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Vine hands-on: Twitter's game-changing take on social video

Vine hands-on

This morning, we finally got our hands on Vine, Twitter’s video-sharing app. It’s a lot of fun to play with, and helps users avoid many of the pitfalls of shooting amateur video. Most importantly, it’s easy to use and well-designed. We’ve seen a lot of social video apps make a splash in the past year, but never this fast or with this much clout behind them.

Vine helps users avoid many of the pitfalls of shooting amateur video

Video is notoriously difficult to make work in this context: it’s hard to shoot, and with audio, difficult to skim through as a feed. Like many other apps before it, Vine solves the problem by paring H.264 videos down into GIF-size snippets. Vines max out at six seconds, and most will be even shorter. They also play automatically, which makes them much easy to scan and snack on from a mobile device. It’s like a mashup of the best ideas from the past year of instagram-for-video startups. (Also, maybe Justin Timberlake.)

While Vine is developed and owned by Twitter-the-company, you wouldn’t know it to look at the app. It feels like a platform of its own, more like Instagram than Twitpic. It has its own comments, likes, and hashtags. It also connects to Facebook — notable given the struggles Twitter's had with that company in the past. The integration is limited, of course. On your Facebook page, a Vine will just show up as a picture and a title; you’ll have to click through the link to see it play.

Shooting is remarkably simple. You start from a standard camera view, and hold down your finger to shoot. By tapping and releasing, you can easily shoot a quick montage without having to edit. A gradually filling bar above the viewfinder shows you how much time you have left. (There were rumors of a slow-motion mode for the iPhone 5, but we weren’t able to duplicate it. As far as we’re concerned, they’re still rumors.) One quirk: Vine doesn't auto-rotate, so you have to shoot videos with your phone in portrait rather than landscape, or they come out sideways.

There are limitations to the app. You can't import video from your onboard camera reel — everything has to be shot with the Vine app — and within the app, the tap-to-shoot functionality quickly becomes awkward for longer shots. You also can’t edit Vines after the fact, or set them to play unlooped or in reverse. Filling the full six seconds with a single shot is physically uncomfortable, because you have to keep your finger pressed on the screen, so you'll naturally gravitate towards quicker cuts and shorter videos. But much of this is intentional. Short, quick-cut videos work better on a feed, giving Vine its own silent-movie-style aesthetic.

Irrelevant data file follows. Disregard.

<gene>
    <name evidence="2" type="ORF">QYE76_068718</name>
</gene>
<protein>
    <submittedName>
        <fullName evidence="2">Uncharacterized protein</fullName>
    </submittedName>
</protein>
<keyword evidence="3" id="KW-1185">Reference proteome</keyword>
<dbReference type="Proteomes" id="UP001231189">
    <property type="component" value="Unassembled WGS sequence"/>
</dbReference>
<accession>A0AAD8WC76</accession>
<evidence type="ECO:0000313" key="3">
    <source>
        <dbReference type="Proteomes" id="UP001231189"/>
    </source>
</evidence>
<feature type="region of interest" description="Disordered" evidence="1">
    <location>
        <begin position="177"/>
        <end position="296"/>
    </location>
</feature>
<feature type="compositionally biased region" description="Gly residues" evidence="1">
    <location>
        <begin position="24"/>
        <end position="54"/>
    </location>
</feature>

In the end, a Vine looks best in a Twitter Card

You'll mostly be seeing Vines in friends' Facebook and Twitter feeds, but the Vine app also comes with its own feed, which looks a lot like Instagram. The big difference between Vine's app and an app like Cinemagram (or a Vine embedded in a Twitter card) is that all the videos autoplay with sound, jumping to life as soon as you scroll past. Not all of the sound is intelligible, but it does a lot to place you in the moment. It will probably also be the noisiest app on your phone, something to think about if you’re browsing in public. Thankfully, the sound defaults to "off" on the web, so you don’t have to hunt through different browser tabs.

There’s no Android or Windows Phone support yet, but it’s probably something they’ll be talking about in the months to come. There’s also very little social network support outside of Facebook and Twitter. If you want to share a Vine on your Tumblr or cache one in Evernote, you may have a hard time doing it. In the end, a Vine looks best in a Twitter Card, which is no coincidence.

If you want to try out Vine for yourself, it’s currently available for free in the iTunes store.

Sam Sheffer also contributed to this report.

The Verge
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